Editor’s Note: The following article is reprinted from the Biz Feed blog at PCWorld.com.
Fresh off the unveiling of Apple’s iPad, we have a whole new batch of tablet rumors—this time regarding a Google Chrome-based tablet device. The Chromium Project, the core behind the development of the Chrome operating system, has released a number of mockups and early concepts regarding what a Chrome-based tablet PC might be.
Next to Apple, Google is arguably the most-qualified to launch a tablet device capable of being a game changer. One thing that Apple and Google have in common is that they tend to think outside of the mainstream and are capable of creating paradigm-shifting innovation.
After all of the hype, rumors, and speculation, the Apple iPad is really more of a giant iPod touch than a full computer. While some tablets, like the HP Slate unveiled by Steve Ballmer at the 2010 International Consumer Electronics Show (CES), operate on Windows 7 or some other desktop operating system, the iPad runs the iPhone mobile operating system rather than Apple’s Mac OS X.
An “iPhone on steroids”, as many have dubbed it, may not seem very compelling, but the reality is that the iPad looks to be a very capable device for what it’s designed to do. The fact that it runs the vast library of apps available in the iTunes App Store gives users tens of thousands of free and cheap programs to choose from, and developers will soon create new apps uniquely suited for the iPad form factor.
Based on the early conceptual ideas regarding the Chrome tablet, Google may be taking a completely different, yet equally innovative, approach to the tablet PC. Whereas the Apple iPad revolves around apps—similar to the popular iPhone and iPod touch devices, the Chrome tablet takes a Web-based doc, or file-centric approach.
The very concept of the Chrome OS revolves around creating a Web-centric operating system that sheds all of the excess weight and frivolous features of standard desktop operating system, and provides a streamlined Web browser interface that enables users to interact with Web-based services like Google Docs, Gmail, Picassa, etc.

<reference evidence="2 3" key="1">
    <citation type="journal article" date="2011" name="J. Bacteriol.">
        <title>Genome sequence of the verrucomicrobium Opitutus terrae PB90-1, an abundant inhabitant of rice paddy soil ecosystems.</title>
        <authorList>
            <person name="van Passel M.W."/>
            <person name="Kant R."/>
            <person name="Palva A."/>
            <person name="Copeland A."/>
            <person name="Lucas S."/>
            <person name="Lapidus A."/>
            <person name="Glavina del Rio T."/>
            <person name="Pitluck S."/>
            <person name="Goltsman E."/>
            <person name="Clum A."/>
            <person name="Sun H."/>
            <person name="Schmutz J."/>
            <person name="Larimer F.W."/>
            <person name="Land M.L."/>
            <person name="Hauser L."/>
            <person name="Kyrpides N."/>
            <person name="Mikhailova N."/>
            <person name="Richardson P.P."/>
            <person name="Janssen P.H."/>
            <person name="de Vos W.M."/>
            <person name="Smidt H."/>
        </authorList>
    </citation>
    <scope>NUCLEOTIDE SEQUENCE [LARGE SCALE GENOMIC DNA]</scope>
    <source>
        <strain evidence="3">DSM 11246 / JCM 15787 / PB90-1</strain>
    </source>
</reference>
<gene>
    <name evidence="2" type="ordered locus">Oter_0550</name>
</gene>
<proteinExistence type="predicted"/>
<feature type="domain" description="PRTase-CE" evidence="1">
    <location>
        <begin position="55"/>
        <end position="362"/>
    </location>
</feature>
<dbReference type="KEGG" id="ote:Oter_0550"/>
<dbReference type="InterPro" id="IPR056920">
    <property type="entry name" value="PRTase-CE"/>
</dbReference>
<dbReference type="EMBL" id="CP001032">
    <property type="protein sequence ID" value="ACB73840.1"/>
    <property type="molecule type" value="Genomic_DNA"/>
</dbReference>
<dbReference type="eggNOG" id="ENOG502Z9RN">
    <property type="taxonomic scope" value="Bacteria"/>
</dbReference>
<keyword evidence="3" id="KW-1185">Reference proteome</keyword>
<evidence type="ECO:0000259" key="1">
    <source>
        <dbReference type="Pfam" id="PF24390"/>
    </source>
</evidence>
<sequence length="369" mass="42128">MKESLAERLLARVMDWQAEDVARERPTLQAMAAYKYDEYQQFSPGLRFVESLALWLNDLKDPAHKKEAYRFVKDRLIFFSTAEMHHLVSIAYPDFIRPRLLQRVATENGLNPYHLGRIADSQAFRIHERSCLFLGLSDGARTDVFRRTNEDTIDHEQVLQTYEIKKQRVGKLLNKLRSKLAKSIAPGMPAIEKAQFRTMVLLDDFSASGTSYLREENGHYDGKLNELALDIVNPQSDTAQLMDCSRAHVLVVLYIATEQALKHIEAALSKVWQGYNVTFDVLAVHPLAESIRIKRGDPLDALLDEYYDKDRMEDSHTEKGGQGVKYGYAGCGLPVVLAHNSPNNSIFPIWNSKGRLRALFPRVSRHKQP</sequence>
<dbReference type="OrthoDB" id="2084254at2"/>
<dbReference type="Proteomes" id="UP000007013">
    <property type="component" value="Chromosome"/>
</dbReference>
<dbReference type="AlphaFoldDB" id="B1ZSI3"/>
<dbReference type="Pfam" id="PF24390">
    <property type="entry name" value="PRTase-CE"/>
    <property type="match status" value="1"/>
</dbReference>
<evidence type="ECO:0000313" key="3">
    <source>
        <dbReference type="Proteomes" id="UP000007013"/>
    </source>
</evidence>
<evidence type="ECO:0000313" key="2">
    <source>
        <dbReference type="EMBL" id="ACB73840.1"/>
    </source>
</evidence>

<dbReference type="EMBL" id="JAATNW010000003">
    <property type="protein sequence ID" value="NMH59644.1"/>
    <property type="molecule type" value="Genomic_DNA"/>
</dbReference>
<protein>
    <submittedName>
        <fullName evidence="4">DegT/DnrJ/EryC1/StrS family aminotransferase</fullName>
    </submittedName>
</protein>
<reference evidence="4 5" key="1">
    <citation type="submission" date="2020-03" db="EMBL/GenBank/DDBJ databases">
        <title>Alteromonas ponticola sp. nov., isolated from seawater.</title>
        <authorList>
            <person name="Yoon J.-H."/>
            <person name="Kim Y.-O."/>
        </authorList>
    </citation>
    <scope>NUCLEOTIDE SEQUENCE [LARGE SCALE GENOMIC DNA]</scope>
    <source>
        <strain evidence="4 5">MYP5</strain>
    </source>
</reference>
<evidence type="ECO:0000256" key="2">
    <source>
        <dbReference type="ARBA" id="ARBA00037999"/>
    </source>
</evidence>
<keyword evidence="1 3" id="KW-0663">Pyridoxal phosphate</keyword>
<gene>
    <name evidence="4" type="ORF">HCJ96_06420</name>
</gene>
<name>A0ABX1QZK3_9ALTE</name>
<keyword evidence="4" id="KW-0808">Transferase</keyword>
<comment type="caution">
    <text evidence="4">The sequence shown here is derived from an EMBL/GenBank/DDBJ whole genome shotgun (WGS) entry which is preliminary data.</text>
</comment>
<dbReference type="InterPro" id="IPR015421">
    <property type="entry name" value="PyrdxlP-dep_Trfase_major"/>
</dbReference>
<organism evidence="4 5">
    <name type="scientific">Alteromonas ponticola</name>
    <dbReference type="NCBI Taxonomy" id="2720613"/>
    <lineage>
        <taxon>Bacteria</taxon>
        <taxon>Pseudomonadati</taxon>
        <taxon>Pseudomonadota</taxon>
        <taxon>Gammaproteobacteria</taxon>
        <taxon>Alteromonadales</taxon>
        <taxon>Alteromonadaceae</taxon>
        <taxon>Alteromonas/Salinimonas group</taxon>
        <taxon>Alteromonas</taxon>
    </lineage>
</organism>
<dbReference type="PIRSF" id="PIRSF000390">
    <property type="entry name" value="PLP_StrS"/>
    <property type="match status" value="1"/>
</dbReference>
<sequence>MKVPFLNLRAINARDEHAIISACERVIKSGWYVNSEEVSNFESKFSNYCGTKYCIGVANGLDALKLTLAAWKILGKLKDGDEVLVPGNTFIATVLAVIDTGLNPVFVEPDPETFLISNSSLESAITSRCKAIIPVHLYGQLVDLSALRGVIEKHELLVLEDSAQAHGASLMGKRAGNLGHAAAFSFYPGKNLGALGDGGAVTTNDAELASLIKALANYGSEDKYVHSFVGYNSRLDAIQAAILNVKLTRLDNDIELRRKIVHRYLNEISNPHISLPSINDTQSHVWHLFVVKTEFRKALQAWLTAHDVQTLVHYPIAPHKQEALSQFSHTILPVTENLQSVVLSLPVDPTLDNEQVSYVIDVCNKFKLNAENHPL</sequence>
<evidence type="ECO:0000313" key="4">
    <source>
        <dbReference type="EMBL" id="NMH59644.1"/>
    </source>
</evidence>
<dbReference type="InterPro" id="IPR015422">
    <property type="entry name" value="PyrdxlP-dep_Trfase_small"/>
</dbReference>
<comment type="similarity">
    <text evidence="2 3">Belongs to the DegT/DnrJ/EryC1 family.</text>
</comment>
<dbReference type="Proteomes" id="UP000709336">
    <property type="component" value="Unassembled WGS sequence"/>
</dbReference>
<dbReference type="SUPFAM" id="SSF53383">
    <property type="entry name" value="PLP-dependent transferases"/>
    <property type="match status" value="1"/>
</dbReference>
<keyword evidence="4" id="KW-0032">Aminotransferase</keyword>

The tablet PC page on the Chromium site has a variety of mock photos depicting what a Chrome-based tablet might look like. It also lists some of the design elements currently under consideration:
- Keyboard interaction with the screen: anchored, split, attached to focus.
- Launchers as an overlay, providing touch or search as means to access web sites.
- Contextual actions triggered via dwell.
- Zooming UI for multiple tabs
- Tabs presented along the side of the screen
- Creating multiple browsers on screen using a launcher
Aesthetics and user interface aside, a Chrome OS tablet may make a better business tool than the Apple iPad for a few reasons. First, many businesses have existing Web-based tools and applications. A tablet that works seamlessly with the Web would be a more natural extension of existing business tools than a tablet PC centered around iPhone apps.
The nature of Google Docs, Gmail, Google Wave, and other tools from Google allow for seamless synchronization between the tablet, the desktop, the mobile phone, and any other platform because the tools and the data reside online.
The fact that the applications and data are Web-based also makes it easier to share data with other users and collaborate—in real-time, or not—with peers, partners, or customers.
Finally, the Chrome operating system is open-source which enables businesses to freely customize it to fit their needs, or develop tools for it that integrate with other systems and improve business processes. Further, they can deploy those tools without having to get approval from Google, and without having to make them available to the general public in the app store.
Don’t get me wrong, the iPad actually has way more business potential than many give it credit for. Once it arrives, I have faith that new tools will continue to be developed to enhance its business functionality even farther. And, let’s face it, the iPad has been officially announced and will be available soon while the Chrome tablet is pure speculation, so the iPad wins in that department as well.
Whether or not the Chrome tablet ends up being a better business tool than the iPad will remain to be seen, if and when a Chrome-based tablet actually exists.
[Tony Bradley can be contacted at his Facebook page.]